Should Alzheimer’s Patients Be Allowed to Have Sex?

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Henry Rayhons, an Iowa state legislator, pauses during an interview in Garner, Iowa, U.S., on Wednesday, Oct. 8, 2014. Rayhons is awaiting trial on a felony charge that he raped his late wife Donna Young at a nursing home where she was living. The Iowa Attorney General's office says Rayhons had intercourse with his wife when she lacked the mental capacity to consent because she had Alzheimer's. She died on Aug. 8, four days short of her 79th birthday, of complications from the disease. Photographer: Daniel Acker/Bloomberg via Getty Images
Photo: Daniel Acker/Bloomberg via Getty Images

Can an Alzheimer’s patient with dementia so severe she can’t remember her daughters’ names or how to eat a hamburger consent to have sex with her husband? That’s the stark question raised by the case of Henry Rayhons, the former Iowa state legislator who, as the New York Times reported yesterday, has been charged with third-degree felony sexual assault for allegedly raping his wife, Donna Lou Rayhons, in her nursing home.

Rayhons says the sex was consensual. Clinicians at the nursing home where she resided — she has since died — say that they had determined she didn’t have the capacity to consent, and that they had informed Rayhons of this. Charges of this sort are “possibly unprecedented,” as the Times put it, but the underlying questions “will become only more pressing as the population ages and rates of dementia rise.”

At first, the idea of a patient with dementia agreeing to engage in sex would seem to run counter to established notions of consent. If someone no longer even has legal control over their own care or certain aspects of their day-to-day life, how can they make a decision that requires two fully consenting partners?

But a growing number of advocates for the elderly and the cognitively impaired argue that the only humane approach is to have guidelines that do allow for intimate and sexual relationships involving members of these populations, at least in certain cases. “There’s nothing about being cognitively impaired that means that you wouldn’t necessarily appreciate being connected with other people through both nonsexual means and sexual means,” said Dr. Tia Powell, who directs the Montefiore Einstein Center for Bioethics at the Albert Einstein College of Medicine. It’s a view that’s gaining traction, even among larger organizations like the U.K.’s Alzheimer’s Society and the U.S.-based Alzheimer’s Association.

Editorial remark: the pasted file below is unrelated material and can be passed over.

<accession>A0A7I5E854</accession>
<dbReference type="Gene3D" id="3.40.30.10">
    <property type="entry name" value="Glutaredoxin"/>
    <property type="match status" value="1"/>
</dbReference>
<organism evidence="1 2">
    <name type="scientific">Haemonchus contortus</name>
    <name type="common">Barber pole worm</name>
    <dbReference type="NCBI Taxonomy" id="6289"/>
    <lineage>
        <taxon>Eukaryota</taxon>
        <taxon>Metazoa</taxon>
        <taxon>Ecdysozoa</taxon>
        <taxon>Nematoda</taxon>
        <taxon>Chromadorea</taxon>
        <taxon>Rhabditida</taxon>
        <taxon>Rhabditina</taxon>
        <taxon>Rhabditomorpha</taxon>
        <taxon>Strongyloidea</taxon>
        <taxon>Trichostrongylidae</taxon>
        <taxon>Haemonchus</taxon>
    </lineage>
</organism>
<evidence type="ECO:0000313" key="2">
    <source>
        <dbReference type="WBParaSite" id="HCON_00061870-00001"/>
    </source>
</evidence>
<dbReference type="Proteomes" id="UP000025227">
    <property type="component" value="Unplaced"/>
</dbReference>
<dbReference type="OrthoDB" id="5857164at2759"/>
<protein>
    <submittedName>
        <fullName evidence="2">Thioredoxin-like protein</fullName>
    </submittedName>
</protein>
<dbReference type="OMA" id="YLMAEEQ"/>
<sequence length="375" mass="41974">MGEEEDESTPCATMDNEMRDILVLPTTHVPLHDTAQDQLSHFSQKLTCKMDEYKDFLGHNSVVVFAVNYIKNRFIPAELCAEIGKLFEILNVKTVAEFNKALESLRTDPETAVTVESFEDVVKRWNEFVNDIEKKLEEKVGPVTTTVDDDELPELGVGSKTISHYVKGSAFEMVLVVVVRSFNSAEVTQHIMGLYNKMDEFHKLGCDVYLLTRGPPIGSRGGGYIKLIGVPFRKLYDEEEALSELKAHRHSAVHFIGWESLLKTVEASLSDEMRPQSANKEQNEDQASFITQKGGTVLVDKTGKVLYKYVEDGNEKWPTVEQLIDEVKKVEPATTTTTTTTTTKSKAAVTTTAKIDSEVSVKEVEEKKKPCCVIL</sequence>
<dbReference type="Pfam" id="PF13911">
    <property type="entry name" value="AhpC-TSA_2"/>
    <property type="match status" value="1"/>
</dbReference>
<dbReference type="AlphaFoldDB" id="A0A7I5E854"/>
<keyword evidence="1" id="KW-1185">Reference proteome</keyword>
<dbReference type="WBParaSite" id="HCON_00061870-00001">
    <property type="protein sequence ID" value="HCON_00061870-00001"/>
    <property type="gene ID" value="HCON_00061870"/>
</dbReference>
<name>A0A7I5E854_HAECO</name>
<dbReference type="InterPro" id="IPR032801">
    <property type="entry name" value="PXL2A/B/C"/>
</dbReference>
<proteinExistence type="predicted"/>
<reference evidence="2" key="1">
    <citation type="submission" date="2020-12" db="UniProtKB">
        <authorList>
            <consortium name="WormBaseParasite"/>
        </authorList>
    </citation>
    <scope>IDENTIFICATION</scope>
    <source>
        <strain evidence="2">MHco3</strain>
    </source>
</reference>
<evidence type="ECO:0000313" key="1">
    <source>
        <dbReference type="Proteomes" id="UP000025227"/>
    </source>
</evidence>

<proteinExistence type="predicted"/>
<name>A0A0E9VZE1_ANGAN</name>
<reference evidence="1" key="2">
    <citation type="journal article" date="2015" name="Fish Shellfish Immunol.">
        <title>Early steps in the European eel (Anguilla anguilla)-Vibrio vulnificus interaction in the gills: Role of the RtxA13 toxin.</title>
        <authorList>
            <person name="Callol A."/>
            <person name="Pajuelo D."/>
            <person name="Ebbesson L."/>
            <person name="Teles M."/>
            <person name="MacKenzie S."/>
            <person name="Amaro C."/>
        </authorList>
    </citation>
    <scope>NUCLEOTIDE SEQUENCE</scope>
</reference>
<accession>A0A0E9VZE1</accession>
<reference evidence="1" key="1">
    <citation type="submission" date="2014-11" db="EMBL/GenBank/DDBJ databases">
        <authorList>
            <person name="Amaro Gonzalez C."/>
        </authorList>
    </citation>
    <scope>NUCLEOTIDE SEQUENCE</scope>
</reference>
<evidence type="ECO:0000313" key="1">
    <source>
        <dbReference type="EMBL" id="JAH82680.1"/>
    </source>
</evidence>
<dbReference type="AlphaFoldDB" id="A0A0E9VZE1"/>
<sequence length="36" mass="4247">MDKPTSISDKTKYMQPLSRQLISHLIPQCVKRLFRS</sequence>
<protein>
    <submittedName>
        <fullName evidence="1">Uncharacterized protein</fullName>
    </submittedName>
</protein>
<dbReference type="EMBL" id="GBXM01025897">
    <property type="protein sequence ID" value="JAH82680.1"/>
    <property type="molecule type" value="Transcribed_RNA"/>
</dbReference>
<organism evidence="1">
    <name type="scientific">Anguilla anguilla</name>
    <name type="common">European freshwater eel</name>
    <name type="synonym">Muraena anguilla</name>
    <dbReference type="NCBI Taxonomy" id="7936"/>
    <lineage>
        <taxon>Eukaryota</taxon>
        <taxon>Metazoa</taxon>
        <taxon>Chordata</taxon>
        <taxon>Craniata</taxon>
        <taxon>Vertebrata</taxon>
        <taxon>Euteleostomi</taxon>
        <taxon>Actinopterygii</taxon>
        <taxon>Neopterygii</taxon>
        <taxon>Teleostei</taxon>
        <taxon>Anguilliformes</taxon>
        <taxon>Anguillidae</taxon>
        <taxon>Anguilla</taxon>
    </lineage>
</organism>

To John Portmann, a religious studies professor at the University of Virginia and the author of The Ethics of Sex and Alzheimer’s, this debate is part of a much broader array of difficult conversations society is going to have to have now that reaching old age — and, as a result, possibly developing dementia — is a normal occurrence in a large swath of the world.

Alzheimer’s is really forcing us to think about sex and fidelity in a very new way,” said Portmann. “People didn’t live very long in the ancient world, so this problem never arose. And now people are living longer and longer, and until we find a cure for Alzheimer’s this problem is just going to get more and more urgent.” He raised the example of former Supreme Court Justice Sandra Day O’Connor’s husband, an Alzheimer’s sufferer who became close with another woman, who also had Alzheimer’s, in the nursing home where he resided. “Do we want to call that adultery?” asked Portmann.

Everybody is talking about the gays and the lesbians and how they’re changing the morals in America,” he said. “I think actually a more profound kind of rebellion against traditional values is happening in the Alzheimer’s community.”